Once again, David Brooks has written an important column about education. And once again, he offers a vision of modern schooling that is almost perfect -- but not quite.
In November 2010, I wrote a piece in response to a Brooks column in which he wrote passionately about our "emotional education" -- the elusive, nonlinear and transformative nature of learning. Yet in the same space he also wrote uncritically about a "normal schoolroom" in which it is taken as a given that scholastic learning must always be direct, described, and discrete.
This is an important disconnect, and in a new column, Brooks makes a similar mistake -- this time while describing a remarkable elementary school in Brooklyn that is, as he describes it, "less like a factory for learning and more like a postindustrial workshop, or even an extended family compound."
The problem arises in Brooks' fascination with the way the school is able to create such an environment. "The students are controlled less by uniform rules than by the constant informal nudges from the teachers all around," he writes, adding later that a key part of the school's growth came when it "learned to get better control over students."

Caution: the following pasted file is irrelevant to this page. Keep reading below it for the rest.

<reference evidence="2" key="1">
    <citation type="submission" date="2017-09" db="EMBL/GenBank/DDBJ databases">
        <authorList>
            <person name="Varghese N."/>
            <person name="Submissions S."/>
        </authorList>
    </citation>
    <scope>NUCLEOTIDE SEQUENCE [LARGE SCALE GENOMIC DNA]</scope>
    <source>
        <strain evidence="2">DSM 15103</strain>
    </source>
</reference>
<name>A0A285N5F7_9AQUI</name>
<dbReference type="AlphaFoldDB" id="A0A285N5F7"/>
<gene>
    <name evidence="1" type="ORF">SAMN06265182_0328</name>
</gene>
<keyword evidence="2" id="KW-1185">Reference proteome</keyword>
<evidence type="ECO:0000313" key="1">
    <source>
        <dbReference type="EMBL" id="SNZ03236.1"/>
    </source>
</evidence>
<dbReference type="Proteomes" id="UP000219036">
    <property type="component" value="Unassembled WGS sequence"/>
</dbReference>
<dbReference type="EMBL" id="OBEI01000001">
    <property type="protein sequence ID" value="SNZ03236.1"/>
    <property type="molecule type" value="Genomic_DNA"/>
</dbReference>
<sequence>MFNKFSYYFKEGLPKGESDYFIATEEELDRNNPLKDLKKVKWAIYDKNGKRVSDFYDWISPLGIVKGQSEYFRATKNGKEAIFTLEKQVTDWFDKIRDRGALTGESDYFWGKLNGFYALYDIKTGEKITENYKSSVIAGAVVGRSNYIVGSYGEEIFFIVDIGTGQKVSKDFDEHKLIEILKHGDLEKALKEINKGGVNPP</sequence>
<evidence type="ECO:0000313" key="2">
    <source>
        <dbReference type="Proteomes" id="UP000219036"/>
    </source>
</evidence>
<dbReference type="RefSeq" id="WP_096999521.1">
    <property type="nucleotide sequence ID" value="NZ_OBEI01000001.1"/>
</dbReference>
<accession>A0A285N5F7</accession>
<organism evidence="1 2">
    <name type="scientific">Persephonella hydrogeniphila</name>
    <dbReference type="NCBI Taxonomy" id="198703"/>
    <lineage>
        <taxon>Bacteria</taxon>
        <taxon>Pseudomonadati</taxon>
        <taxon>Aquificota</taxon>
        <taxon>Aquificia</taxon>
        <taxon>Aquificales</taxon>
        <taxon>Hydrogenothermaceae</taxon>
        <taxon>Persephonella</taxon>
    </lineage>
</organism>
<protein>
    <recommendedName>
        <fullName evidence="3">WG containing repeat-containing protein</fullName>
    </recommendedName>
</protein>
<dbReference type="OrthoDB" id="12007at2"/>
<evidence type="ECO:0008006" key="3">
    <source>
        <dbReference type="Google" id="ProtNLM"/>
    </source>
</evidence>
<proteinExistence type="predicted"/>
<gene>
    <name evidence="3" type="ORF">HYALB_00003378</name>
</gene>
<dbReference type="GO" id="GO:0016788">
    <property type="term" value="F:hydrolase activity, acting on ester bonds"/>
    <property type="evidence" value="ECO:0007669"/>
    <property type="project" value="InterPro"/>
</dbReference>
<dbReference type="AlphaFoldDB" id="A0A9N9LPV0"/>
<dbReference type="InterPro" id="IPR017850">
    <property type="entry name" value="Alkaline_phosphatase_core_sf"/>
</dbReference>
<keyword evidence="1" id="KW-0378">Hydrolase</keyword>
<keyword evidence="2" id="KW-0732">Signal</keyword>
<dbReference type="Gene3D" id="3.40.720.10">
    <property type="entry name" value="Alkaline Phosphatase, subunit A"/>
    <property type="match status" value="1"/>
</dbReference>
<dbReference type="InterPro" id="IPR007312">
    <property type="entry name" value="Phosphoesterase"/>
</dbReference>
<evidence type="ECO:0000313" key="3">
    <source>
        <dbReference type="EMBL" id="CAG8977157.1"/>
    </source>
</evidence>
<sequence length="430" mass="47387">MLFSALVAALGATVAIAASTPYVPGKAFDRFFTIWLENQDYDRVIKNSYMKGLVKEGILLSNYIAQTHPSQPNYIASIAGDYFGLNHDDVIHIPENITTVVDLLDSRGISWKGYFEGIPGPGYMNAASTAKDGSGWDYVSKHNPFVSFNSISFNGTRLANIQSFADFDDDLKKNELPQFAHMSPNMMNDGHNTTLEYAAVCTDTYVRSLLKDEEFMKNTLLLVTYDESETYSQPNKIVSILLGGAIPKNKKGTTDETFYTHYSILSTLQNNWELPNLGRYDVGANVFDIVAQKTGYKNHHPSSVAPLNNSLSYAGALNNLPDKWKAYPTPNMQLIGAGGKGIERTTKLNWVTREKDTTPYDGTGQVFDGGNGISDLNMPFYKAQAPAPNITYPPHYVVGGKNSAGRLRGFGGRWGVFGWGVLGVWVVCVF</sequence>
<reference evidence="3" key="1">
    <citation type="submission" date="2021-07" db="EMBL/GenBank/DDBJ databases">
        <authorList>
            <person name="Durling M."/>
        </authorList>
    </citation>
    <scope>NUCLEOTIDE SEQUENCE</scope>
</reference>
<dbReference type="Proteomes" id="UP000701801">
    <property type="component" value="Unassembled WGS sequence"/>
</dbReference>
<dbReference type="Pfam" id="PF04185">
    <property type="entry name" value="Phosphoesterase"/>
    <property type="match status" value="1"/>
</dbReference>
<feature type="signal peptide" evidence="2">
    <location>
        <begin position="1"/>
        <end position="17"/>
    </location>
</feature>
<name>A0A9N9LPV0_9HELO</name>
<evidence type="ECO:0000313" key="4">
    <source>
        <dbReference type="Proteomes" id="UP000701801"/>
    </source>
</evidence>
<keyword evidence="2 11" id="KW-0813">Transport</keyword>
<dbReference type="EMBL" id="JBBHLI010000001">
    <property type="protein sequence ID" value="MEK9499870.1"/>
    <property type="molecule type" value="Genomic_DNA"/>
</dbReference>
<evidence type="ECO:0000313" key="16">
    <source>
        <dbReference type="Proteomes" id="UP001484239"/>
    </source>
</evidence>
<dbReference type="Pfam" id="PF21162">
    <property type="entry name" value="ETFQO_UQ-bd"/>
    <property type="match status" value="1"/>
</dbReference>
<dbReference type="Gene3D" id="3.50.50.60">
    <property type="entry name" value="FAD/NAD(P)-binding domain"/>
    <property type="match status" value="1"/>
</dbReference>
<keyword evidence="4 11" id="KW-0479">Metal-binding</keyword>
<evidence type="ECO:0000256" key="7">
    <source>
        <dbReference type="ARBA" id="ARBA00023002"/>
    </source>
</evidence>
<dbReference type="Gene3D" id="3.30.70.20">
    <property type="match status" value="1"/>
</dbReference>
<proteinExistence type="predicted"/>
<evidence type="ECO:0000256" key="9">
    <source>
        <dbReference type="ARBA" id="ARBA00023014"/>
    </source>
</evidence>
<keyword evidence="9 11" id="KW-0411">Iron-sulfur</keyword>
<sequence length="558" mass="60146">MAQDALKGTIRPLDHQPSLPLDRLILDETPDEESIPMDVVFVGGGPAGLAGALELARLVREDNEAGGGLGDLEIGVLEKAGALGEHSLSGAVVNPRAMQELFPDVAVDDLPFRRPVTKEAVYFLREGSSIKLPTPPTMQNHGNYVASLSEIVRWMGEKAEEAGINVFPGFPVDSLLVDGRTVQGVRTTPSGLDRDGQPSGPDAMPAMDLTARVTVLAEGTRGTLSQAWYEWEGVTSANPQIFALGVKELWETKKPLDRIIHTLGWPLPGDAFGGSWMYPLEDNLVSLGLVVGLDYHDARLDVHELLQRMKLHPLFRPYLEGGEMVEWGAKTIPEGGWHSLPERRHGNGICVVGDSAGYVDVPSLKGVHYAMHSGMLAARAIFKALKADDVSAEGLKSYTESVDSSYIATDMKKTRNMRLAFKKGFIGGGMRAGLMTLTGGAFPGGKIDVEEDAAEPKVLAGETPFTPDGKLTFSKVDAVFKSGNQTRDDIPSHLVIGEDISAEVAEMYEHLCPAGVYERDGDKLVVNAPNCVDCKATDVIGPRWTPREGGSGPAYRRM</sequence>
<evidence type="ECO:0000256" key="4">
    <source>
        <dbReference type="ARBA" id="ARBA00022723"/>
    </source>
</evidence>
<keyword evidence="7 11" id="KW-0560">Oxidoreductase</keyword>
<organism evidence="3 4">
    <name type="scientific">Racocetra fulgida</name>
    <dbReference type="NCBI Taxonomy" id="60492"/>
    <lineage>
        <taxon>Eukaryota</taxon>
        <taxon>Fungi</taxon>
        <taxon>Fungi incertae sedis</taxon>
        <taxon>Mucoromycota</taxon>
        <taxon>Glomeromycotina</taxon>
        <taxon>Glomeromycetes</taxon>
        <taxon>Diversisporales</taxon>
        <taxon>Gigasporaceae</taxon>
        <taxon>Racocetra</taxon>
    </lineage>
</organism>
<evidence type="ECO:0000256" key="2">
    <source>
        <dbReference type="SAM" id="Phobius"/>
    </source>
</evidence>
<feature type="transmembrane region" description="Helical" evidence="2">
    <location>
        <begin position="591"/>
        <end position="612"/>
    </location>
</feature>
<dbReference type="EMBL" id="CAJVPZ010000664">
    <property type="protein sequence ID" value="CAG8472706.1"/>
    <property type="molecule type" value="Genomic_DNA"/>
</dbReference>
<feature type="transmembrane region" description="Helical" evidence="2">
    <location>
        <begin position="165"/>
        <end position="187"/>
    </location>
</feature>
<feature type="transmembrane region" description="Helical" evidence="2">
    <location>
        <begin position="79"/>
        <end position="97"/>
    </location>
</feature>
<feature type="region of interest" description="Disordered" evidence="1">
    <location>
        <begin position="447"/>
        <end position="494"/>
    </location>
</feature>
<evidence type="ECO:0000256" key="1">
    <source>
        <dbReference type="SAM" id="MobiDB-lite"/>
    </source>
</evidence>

This is a subtle but significant misunderstanding of what great schools do; they don't control their students -- they provide an orderly environment in which all people can thrive. If you think that's a trivial point, look up the definitions of each word. One is about power; the other is about harmony.
These subtle disconnects wouldn't bother me as much if Brooks weren't so close to really identifying the core ingredients of a transformational learning environment. "Since people learn from people they love," he writes in the same column, "education is fundamentally about the relationship between a teacher and student. By insisting on constant informal contact and by preserving that contact year after year, The New American Academy has the potential to create richer, mentorlike or even familylike relationships for students who are not rich in those things."
Amen, Mr. Brooks. The next time you write about public education, please shake off those few remaining mental frames of the factory model, and paint the full picture you keep coming so tantalizingly close to amplifying for the rest of us to see.